Improv 101 — Basic Acting (205)

Today we’ll be continuing to define some acting terms, but instead of simple definitions, this post will focus on all of the major problems that beginning actors (especially improvisers) have, and how to fix them. This is all the stuff that will bar your way from becoming a professional actor, since most of these are amateur mistakes that can usually be buffed out within a few months of regular practice. But first: things every new actor most learn.

Notice how the person on the right is standing. You can see his entire person, though he is clearly facing the other two. The person to the left, however, is standing at a profile–you can’t see anything his left hand would be doing.

Cheating out is probably the number one thing that one must always be aware of in every scene or game you play. This refers to your body position on stage, meaning that you should virtually always be facing the audience for whatever you do. It draws attention away from the actor when you aren’t facing them, and if your back is to them, they can’t see your face or anything you’re doing. Generally, when you are speaking, look towards the audience. If you and another actor are talking to each other, both of you should be facing the audience slightly as if they were a third person in the conversation, making a small circle as you with with two of your friends. (There are instances in which you want your back to the audience, but for the most part, just don’t do it.)

Projection is simple enough, yet even some experienced actors seem to have difficulty with the concept. All projection means is that you must speak loudly (and clearly) enough for the entire audience to hear you. You should never assume that you’ll be able to use a mic on stage, especially since its extremely common for mics to be turned off or not even work when you do have them (which is basically never the case with improv). So, basically, an actor must learn to carry their voice. This also goes along with stage acoustics. Some theaters are able to keep your voice strong as it goes through the audience, but an actor shouldn’t rely on that, either.

As far as rookie improv mistakes, there are three big things that virtually everyone messes up at first. To start off, improvisers should learn to not ask questions. While asking “Why?” and “What are you doing?” can be typical for a conversation with somebody you know, it should never be done on stage. Every action an improviser takes should add something to the scene, and open ended questions like the examples do not. Instead of asking a question, establish what they are doing for them, and even continue the scene. For example, suppose somebody seems to be pantomiming pushing a broom. The audience can probably tell that its what they’re trying to convey, so asking “What are you doing?” does nothing and puts everything on the other actor to justify where the scene is supposed to go. Instead, add something: “Honey, I need you to stop sweeping for a second and take out the trash, it’s really piling up.” Now all of a sudden you have a scene: that of a child doing household chores with a parent giving them more (where tone of voice in that quote can more readily establish who the speaker really is). This also sets up for conflict as perhaps this child is fed up with doing so many chores. Now, after only a single line, you have a setup for a good scene rather than a stage with two people on it.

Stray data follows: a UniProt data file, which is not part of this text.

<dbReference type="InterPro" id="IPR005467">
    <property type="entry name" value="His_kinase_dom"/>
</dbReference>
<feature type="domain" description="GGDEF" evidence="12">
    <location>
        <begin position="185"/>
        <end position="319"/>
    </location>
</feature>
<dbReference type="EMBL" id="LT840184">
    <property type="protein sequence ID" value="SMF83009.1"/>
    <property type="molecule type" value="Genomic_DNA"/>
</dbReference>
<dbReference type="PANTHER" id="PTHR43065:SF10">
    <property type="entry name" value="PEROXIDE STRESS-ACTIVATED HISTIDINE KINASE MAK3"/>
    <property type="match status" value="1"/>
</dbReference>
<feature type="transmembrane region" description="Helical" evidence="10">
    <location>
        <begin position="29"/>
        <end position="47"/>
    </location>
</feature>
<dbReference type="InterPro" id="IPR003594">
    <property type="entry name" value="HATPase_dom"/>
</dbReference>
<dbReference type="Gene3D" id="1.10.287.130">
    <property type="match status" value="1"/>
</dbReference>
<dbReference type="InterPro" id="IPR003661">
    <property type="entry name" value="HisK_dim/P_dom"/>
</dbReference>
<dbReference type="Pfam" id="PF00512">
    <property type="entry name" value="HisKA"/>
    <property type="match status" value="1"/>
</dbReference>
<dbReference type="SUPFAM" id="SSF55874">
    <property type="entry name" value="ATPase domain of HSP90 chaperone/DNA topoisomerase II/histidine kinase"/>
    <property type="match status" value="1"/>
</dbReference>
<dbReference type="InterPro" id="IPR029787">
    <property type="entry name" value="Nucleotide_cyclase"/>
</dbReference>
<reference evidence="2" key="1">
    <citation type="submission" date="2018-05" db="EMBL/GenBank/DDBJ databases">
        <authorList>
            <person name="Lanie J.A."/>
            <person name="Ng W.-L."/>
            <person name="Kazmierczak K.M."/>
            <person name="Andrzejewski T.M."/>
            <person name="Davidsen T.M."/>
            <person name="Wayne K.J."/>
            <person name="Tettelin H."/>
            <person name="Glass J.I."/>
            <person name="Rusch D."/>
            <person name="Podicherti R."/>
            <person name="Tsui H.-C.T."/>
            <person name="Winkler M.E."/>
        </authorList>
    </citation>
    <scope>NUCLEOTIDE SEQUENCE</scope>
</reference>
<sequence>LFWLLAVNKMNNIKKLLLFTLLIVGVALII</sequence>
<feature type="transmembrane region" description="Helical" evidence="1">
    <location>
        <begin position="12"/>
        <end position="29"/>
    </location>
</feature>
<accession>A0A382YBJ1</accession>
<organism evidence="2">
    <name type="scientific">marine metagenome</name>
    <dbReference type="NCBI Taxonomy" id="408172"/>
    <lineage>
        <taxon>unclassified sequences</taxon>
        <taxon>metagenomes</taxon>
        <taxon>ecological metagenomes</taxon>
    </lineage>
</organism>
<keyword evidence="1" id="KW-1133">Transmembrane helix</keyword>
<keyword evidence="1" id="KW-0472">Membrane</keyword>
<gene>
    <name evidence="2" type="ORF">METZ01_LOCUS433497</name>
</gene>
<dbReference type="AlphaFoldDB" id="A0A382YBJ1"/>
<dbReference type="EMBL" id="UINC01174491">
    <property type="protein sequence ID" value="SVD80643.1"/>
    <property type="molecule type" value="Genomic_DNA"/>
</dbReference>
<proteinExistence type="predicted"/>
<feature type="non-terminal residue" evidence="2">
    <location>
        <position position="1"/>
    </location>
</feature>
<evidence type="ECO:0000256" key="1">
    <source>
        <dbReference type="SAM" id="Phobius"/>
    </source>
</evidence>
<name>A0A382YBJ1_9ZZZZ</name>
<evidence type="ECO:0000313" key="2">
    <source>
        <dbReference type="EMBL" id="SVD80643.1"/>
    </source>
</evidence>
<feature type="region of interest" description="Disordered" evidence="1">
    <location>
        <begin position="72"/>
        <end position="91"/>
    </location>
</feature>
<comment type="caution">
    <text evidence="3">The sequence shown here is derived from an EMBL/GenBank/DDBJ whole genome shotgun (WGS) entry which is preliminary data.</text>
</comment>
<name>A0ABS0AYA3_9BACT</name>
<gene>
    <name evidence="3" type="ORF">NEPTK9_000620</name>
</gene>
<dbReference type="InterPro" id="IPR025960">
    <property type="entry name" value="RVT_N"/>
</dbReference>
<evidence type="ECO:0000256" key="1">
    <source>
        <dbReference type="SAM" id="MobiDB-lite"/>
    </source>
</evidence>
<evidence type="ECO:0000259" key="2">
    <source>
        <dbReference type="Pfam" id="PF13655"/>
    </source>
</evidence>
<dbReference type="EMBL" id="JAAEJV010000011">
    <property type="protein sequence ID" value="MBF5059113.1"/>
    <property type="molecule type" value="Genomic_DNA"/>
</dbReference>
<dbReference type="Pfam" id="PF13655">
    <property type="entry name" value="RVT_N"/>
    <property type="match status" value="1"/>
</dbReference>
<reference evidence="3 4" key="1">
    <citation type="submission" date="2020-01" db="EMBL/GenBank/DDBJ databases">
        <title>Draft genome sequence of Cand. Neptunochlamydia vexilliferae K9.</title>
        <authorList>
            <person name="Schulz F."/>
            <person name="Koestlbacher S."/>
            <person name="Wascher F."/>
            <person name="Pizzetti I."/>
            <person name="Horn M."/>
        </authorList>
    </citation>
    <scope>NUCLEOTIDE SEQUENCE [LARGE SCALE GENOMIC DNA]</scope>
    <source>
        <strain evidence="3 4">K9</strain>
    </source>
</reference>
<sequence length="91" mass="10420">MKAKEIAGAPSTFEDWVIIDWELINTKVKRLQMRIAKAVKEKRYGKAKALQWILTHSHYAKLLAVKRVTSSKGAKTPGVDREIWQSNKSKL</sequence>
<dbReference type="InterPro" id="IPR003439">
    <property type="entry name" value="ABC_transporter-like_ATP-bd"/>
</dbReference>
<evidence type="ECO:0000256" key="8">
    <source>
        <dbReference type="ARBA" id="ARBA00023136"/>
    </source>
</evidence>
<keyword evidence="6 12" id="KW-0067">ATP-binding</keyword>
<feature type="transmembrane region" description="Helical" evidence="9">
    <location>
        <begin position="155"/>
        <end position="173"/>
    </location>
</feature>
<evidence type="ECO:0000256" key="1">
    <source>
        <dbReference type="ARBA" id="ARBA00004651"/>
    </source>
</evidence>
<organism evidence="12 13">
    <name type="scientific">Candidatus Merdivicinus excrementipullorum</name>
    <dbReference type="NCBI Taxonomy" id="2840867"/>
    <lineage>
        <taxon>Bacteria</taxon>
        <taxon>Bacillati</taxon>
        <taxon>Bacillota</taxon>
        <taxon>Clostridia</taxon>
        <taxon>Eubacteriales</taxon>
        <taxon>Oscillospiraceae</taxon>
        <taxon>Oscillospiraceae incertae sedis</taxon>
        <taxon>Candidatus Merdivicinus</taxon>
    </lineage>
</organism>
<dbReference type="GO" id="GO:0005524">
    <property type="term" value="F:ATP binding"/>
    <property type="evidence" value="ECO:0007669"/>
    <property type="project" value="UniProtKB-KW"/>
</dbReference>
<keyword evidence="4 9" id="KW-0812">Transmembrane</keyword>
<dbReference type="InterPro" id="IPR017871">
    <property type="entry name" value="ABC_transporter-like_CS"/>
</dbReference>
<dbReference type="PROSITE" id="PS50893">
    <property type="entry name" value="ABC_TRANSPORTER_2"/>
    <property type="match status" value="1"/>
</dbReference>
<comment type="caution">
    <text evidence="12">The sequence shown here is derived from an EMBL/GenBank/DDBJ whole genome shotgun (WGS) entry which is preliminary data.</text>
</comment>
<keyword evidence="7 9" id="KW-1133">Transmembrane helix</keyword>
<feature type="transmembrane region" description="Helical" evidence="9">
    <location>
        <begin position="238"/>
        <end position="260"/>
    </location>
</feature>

Along the same lines, denial is a huge roadblock to some beginning actors’ scenes. This simply refers to denying what another says to be true in the scene. If somebody claims that you are sweeping when really you were intending to pantomime mopping or vacuuming, it can halt the scene if you simply say “I’m not sweeping.” This once again leaves the other actor to justify their own action of why they claimed you were sweeping. If somebody runs on stage and says “Oh my gosh, you’re on fire!” and you reply with “No I’m not.” it’s probably obvious how the progression of the scene can get difficult. If somebody is endowed with being on fire, that person, in the continuity of the scene, is now on fire. Now it is up to them to justify what happens next or why they didn’t act like they were on fire before (since perhaps the character they are playing didn’t see it.)

Lastly, improvisers should be aware of their stalling techniques. Most actors have at least one, and they are a means of halting the scene in order to buy themselves more time to do whatever it is they need to. In games that involve a lot of talking, common stalling phrases are “so”, “uh”, “and”, “decided to”, etc. These are beginnings of a sentence that are unnecessary for the context of the message. “John and Mary decided to go to the store,” is slow and does not move the scene forward. Simply deciding to go doesn’t mean that they are going, so now the action of going must also be established. Instead, the phrase should be “John and Mary went to the store.” This now puts the scene immediately into the store and allows for the action to continue. Nonverbal stalling techniques usually has to do with body language. It can be shifting feet, playing with hair, etc. (Mine personally was sighing when I didn’t know what to do).

That concludes the majority of things actors should be aware of before they get started. Next week we’ll start talking about actual improv games!

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